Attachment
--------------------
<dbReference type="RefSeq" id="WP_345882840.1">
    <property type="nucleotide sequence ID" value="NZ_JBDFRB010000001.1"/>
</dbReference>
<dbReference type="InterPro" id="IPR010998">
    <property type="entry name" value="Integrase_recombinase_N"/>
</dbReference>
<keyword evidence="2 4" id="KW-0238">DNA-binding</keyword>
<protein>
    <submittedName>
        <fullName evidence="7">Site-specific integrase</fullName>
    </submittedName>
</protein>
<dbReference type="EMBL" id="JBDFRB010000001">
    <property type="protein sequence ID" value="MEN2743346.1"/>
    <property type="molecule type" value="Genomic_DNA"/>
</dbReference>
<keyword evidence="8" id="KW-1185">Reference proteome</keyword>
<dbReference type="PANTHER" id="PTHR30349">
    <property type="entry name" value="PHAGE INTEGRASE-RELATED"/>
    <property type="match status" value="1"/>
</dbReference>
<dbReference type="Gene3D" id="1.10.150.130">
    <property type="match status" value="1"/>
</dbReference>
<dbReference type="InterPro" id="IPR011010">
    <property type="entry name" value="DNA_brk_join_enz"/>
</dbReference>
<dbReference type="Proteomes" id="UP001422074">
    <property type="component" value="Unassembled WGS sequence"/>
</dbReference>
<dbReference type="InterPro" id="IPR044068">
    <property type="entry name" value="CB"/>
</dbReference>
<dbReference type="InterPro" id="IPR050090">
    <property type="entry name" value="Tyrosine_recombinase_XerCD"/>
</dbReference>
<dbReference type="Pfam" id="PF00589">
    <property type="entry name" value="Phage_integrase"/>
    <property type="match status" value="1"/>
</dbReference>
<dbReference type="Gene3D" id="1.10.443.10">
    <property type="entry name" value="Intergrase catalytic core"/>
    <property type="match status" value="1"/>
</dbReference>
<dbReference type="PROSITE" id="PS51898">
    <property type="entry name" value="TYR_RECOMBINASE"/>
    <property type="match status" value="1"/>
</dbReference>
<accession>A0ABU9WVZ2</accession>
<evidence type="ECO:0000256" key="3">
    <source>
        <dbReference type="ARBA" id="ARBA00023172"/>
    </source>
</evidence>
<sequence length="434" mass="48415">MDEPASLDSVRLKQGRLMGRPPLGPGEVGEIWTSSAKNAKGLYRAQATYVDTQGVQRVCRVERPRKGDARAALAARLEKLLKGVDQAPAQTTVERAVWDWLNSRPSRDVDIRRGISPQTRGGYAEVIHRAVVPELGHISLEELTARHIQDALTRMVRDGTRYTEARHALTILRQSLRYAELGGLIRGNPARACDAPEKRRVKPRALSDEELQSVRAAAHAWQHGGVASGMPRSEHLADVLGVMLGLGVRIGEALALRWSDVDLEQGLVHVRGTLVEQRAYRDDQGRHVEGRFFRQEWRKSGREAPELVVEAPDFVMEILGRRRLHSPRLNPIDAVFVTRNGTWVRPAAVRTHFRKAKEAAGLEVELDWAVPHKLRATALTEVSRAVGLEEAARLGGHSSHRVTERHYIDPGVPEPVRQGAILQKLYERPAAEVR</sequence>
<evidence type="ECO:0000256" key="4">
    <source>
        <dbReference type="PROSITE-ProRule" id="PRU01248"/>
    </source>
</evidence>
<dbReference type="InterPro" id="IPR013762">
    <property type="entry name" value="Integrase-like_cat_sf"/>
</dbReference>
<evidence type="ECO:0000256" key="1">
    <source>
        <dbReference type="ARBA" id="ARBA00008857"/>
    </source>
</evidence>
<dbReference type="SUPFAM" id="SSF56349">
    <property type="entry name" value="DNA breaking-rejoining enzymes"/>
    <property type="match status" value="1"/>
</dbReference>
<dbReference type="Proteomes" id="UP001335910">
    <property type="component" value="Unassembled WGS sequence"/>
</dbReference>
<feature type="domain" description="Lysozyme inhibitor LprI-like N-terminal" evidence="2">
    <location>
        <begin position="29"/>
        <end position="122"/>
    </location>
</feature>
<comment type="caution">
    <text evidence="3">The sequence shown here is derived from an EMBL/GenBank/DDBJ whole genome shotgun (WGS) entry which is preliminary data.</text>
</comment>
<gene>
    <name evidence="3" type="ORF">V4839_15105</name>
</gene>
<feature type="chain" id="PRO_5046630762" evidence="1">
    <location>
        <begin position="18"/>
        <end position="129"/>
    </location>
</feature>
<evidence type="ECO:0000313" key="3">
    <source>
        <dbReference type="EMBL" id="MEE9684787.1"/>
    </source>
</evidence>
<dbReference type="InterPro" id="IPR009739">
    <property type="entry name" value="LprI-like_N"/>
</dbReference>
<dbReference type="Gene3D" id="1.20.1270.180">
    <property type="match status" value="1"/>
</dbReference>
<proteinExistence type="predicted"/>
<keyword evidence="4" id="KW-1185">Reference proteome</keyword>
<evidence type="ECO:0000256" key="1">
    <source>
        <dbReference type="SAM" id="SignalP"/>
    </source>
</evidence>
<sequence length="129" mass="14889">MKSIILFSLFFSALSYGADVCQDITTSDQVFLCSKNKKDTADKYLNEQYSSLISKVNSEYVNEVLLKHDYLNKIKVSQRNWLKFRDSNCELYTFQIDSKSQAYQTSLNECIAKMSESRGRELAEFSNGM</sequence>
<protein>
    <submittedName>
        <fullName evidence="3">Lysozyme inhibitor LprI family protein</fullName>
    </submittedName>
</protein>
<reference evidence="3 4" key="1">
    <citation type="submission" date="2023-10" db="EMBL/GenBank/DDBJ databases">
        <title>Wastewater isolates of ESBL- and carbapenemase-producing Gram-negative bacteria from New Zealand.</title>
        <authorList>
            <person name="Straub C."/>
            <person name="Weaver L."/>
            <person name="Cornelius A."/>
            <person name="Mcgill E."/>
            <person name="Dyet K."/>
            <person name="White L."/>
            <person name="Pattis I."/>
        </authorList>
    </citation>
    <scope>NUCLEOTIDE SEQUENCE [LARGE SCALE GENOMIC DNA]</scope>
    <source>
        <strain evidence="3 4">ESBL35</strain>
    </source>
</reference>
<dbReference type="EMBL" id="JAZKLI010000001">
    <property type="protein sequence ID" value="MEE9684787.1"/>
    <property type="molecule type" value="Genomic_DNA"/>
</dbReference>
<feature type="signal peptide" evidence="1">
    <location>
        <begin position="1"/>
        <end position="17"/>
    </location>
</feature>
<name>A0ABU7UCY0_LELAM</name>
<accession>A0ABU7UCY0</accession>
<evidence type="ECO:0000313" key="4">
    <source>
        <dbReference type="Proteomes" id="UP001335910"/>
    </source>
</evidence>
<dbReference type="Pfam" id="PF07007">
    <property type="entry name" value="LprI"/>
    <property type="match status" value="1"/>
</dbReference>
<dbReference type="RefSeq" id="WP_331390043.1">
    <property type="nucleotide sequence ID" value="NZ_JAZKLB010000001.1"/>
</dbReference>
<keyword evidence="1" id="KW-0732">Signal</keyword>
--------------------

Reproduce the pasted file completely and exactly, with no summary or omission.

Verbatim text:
<dbReference type="RefSeq" id="WP_345882840.1">
    <property type="nucleotide sequence ID" value="NZ_JBDFRB010000001.1"/>
</dbReference>
<dbReference type="InterPro" id="IPR010998">
    <property type="entry name" value="Integrase_recombinase_N"/>
</dbReference>
<keyword evidence="2 4" id="KW-0238">DNA-binding</keyword>
<protein>
    <submittedName>
        <fullName evidence="7">Site-specific integrase</fullName>
    </submittedName>
</protein>
<dbReference type="EMBL" id="JBDFRB010000001">
    <property type="protein sequence ID" value="MEN2743346.1"/>
    <property type="molecule type" value="Genomic_DNA"/>
</dbReference>
<keyword evidence="8" id="KW-1185">Reference proteome</keyword>
<dbReference type="PANTHER" id="PTHR30349">
    <property type="entry name" value="PHAGE INTEGRASE-RELATED"/>
    <property type="match status" value="1"/>
</dbReference>
<dbReference type="Gene3D" id="1.10.150.130">
    <property type="match status" value="1"/>
</dbReference>
<dbReference type="InterPro" id="IPR011010">
    <property type="entry name" value="DNA_brk_join_enz"/>
</dbReference>
<dbReference type="Proteomes" id="UP001422074">
    <property type="component" value="Unassembled WGS sequence"/>
</dbReference>
<dbReference type="InterPro" id="IPR044068">
    <property type="entry name" value="CB"/>
</dbReference>
<dbReference type="InterPro" id="IPR050090">
    <property type="entry name" value="Tyrosine_recombinase_XerCD"/>
</dbReference>
<dbReference type="Pfam" id="PF00589">
    <property type="entry name" value="Phage_integrase"/>
    <property type="match status" value="1"/>
</dbReference>
<dbReference type="Gene3D" id="1.10.443.10">
    <property type="entry name" value="Intergrase catalytic core"/>
    <property type="match status" value="1"/>
</dbReference>
<dbReference type="PROSITE" id="PS51898">
    <property type="entry name" value="TYR_RECOMBINASE"/>
    <property type="match status" value="1"/>
</dbReference>
<accession>A0ABU9WVZ2</accession>
<evidence type="ECO:0000256" key="3">
    <source>
        <dbReference type="ARBA" id="ARBA00023172"/>
    </source>
</evidence>
<sequence length="434" mass="48415">MDEPASLDSVRLKQGRLMGRPPLGPGEVGEIWTSSAKNAKGLYRAQATYVDTQGVQRVCRVERPRKGDARAALAARLEKLLKGVDQAPAQTTVERAVWDWLNSRPSRDVDIRRGISPQTRGGYAEVIHRAVVPELGHISLEELTARHIQDALTRMVRDGTRYTEARHALTILRQSLRYAELGGLIRGNPARACDAPEKRRVKPRALSDEELQSVRAAAHAWQHGGVASGMPRSEHLADVLGVMLGLGVRIGEALALRWSDVDLEQGLVHVRGTLVEQRAYRDDQGRHVEGRFFRQEWRKSGREAPELVVEAPDFVMEILGRRRLHSPRLNPIDAVFVTRNGTWVRPAAVRTHFRKAKEAAGLEVELDWAVPHKLRATALTEVSRAVGLEEAARLGGHSSHRVTERHYIDPGVPEPVRQGAILQKLYERPAAEVR</sequence>
<evidence type="ECO:0000256" key="4">
    <source>
        <dbReference type="PROSITE-ProRule" id="PRU01248"/>
    </source>
</evidence>
<dbReference type="InterPro" id="IPR013762">
    <property type="entry name" value="Integrase-like_cat_sf"/>
</dbReference>
<evidence type="ECO:0000256" key="1">
    <source>
        <dbReference type="ARBA" id="ARBA00008857"/>
    </source>
</evidence>
<dbReference type="SUPFAM" id="SSF56349">
    <property type="entry name" value="DNA breaking-rejoining enzymes"/>
    <property type="match status" value="1"/>
</dbReference>
<dbReference type="Proteomes" id="UP001335910">
    <property type="component" value="Unassembled WGS sequence"/>
</dbReference>
<feature type="domain" description="Lysozyme inhibitor LprI-like N-terminal" evidence="2">
    <location>
        <begin position="29"/>
        <end position="122"/>
    </location>
</feature>
<comment type="caution">
    <text evidence="3">The sequence shown here is derived from an EMBL/GenBank/DDBJ whole genome shotgun (WGS) entry which is preliminary data.</text>
</comment>
<gene>
    <name evidence="3" type="ORF">V4839_15105</name>
</gene>
<feature type="chain" id="PRO_5046630762" evidence="1">
    <location>
        <begin position="18"/>
        <end position="129"/>
    </location>
</feature>
<evidence type="ECO:0000313" key="3">
    <source>
        <dbReference type="EMBL" id="MEE9684787.1"/>
    </source>
</evidence>
<dbReference type="InterPro" id="IPR009739">
    <property type="entry name" value="LprI-like_N"/>
</dbReference>
<dbReference type="Gene3D" id="1.20.1270.180">
    <property type="match status" value="1"/>
</dbReference>
<proteinExistence type="predicted"/>
<keyword evidence="4" id="KW-1185">Reference proteome</keyword>
<evidence type="ECO:0000256" key="1">
    <source>
        <dbReference type="SAM" id="SignalP"/>
    </source>
</evidence>
<sequence length="129" mass="14889">MKSIILFSLFFSALSYGADVCQDITTSDQVFLCSKNKKDTADKYLNEQYSSLISKVNSEYVNEVLLKHDYLNKIKVSQRNWLKFRDSNCELYTFQIDSKSQAYQTSLNECIAKMSESRGRELAEFSNGM</sequence>
<protein>
    <submittedName>
        <fullName evidence="3">Lysozyme inhibitor LprI family protein</fullName>
    </submittedName>
</protein>
<reference evidence="3 4" key="1">
    <citation type="submission" date="2023-10" db="EMBL/GenBank/DDBJ databases">
        <title>Wastewater isolates of ESBL- and carbapenemase-producing Gram-negative bacteria from New Zealand.</title>
        <authorList>
            <person name="Straub C."/>
            <person name="Weaver L."/>
            <person name="Cornelius A."/>
            <person name="Mcgill E."/>
            <person name="Dyet K."/>
            <person name="White L."/>
            <person name="Pattis I."/>
        </authorList>
    </citation>
    <scope>NUCLEOTIDE SEQUENCE [LARGE SCALE GENOMIC DNA]</scope>
    <source>
        <strain evidence="3 4">ESBL35</strain>
    </source>
</reference>
<dbReference type="EMBL" id="JAZKLI010000001">
    <property type="protein sequence ID" value="MEE9684787.1"/>
    <property type="molecule type" value="Genomic_DNA"/>
</dbReference>
<feature type="signal peptide" evidence="1">
    <location>
        <begin position="1"/>
        <end position="17"/>
    </location>
</feature>
<name>A0ABU7UCY0_LELAM</name>
<accession>A0ABU7UCY0</accession>
<evidence type="ECO:0000313" key="4">
    <source>
        <dbReference type="Proteomes" id="UP001335910"/>
    </source>
</evidence>
<dbReference type="Pfam" id="PF07007">
    <property type="entry name" value="LprI"/>
    <property type="match status" value="1"/>
</dbReference>
<dbReference type="RefSeq" id="WP_331390043.1">
    <property type="nucleotide sequence ID" value="NZ_JAZKLB010000001.1"/>
</dbReference>
<keyword evidence="1" id="KW-0732">Signal</keyword>